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Dear Bos'un, I couldn't get the musical video to work, so I removed it. If you can fix it, please use 450px width and 250px height. :)
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Sunday, October 22, 2006

NGAUS Notes: 10/20/2006

Retirees Now Eligible for Recruiting Program Bonuses
Docupak Inc., which administers the National Guard Recruiting Assistance Program (G-RAP), announced this month that eligible retirees now may become recruiting assistants for the Army Guard.

Once hired and trained, G-RAP recruiting assistants may receive free recruiting incentive items and up to $2,000 for each soldier they help enlist in the Army Guard.

Some participants also may receive additional incentives, such as health care insurance coverage.

The program, which began as an experiment last year, does not limit the number of potential soldiers a recruiting assistant can bring into the Guard.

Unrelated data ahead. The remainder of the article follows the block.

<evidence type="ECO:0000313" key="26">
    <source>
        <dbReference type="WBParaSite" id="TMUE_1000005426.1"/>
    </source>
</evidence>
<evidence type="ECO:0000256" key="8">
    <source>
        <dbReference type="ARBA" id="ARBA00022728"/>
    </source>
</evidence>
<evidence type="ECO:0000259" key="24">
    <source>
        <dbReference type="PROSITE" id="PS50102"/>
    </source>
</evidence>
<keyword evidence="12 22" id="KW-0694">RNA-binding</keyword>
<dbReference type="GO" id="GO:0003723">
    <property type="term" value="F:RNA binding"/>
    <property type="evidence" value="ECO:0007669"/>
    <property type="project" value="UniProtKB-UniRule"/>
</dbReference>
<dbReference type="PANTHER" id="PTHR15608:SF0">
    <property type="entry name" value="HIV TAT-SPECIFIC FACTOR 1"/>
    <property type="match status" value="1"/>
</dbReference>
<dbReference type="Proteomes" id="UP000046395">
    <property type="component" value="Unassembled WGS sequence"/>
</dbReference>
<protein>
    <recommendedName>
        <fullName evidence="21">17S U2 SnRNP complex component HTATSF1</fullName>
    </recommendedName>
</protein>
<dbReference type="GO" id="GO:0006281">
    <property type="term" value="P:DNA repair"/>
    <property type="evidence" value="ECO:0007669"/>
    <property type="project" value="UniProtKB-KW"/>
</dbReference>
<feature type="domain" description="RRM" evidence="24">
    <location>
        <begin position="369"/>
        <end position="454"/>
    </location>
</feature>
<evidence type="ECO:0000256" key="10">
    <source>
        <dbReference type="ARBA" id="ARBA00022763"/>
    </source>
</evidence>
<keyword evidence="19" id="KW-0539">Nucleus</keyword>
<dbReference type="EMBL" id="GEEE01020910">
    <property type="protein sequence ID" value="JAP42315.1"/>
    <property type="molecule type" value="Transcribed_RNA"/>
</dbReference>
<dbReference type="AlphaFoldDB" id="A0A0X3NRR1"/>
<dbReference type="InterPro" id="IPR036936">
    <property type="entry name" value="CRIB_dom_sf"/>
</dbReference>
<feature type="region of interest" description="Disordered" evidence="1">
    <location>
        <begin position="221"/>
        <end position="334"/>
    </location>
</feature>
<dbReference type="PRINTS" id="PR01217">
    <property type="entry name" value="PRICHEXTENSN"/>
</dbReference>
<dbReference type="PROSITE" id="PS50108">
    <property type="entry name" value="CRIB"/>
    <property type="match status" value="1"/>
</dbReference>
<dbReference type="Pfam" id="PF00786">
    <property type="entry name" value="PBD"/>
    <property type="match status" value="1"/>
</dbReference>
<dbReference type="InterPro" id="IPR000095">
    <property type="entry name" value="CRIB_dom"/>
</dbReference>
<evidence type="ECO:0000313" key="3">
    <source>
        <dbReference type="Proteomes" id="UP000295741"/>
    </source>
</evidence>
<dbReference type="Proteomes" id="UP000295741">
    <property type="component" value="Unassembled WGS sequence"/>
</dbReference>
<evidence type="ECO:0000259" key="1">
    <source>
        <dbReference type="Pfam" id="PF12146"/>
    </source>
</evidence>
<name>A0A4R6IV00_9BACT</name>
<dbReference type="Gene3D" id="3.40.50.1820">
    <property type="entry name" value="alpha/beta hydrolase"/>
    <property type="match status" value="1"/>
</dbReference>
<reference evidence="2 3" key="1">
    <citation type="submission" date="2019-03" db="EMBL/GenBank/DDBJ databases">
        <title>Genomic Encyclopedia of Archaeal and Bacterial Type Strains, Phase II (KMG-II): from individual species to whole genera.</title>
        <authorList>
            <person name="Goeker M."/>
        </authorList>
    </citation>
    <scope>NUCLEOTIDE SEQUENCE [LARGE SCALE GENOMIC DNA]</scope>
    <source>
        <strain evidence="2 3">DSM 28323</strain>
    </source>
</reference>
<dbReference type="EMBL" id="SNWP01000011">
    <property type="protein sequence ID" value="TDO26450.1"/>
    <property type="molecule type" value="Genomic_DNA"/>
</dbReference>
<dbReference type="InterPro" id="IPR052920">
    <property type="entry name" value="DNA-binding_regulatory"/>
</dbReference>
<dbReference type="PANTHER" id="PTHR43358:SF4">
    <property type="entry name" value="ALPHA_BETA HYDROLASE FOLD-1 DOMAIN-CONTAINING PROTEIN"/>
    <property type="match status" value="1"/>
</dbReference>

A recruiting assistant receives an initial payment of $1,000, with a second $1,000 payment upon successful shipment of a nonprior service recruit to basic training.

As for a prior-service recruit, the recruiting assistant will receive the initial payment of $1,000 upon the recruit's enlistment in the Army Guard. The second $1,000 payment comes upon that recruit's successful drilling of 120 days in their unit.

The incentive program led to perhaps the greatest recruiting boost ever for the Army Guard.

In fiscal year 2006, the Army Guard experienced a net growth of 13,111 soldiers. This surpassed its 34,875 reenlistment goal by more than 6,200 soldiers, according to figures released this month.

With G-RAP such a boon for the Army Guard, Lt. Gen. Craig McKinley, Air Guard director, told attendees at the 2006 NGAUS General Conference that he is working to adopt the program for the Air Guard.

To date, more than 90,000 recruiting assistants have participated in the program.

For more information, please visit Guard Recruiting Assistant.

DoD Again Makes Anthrax Vaccination Mandatory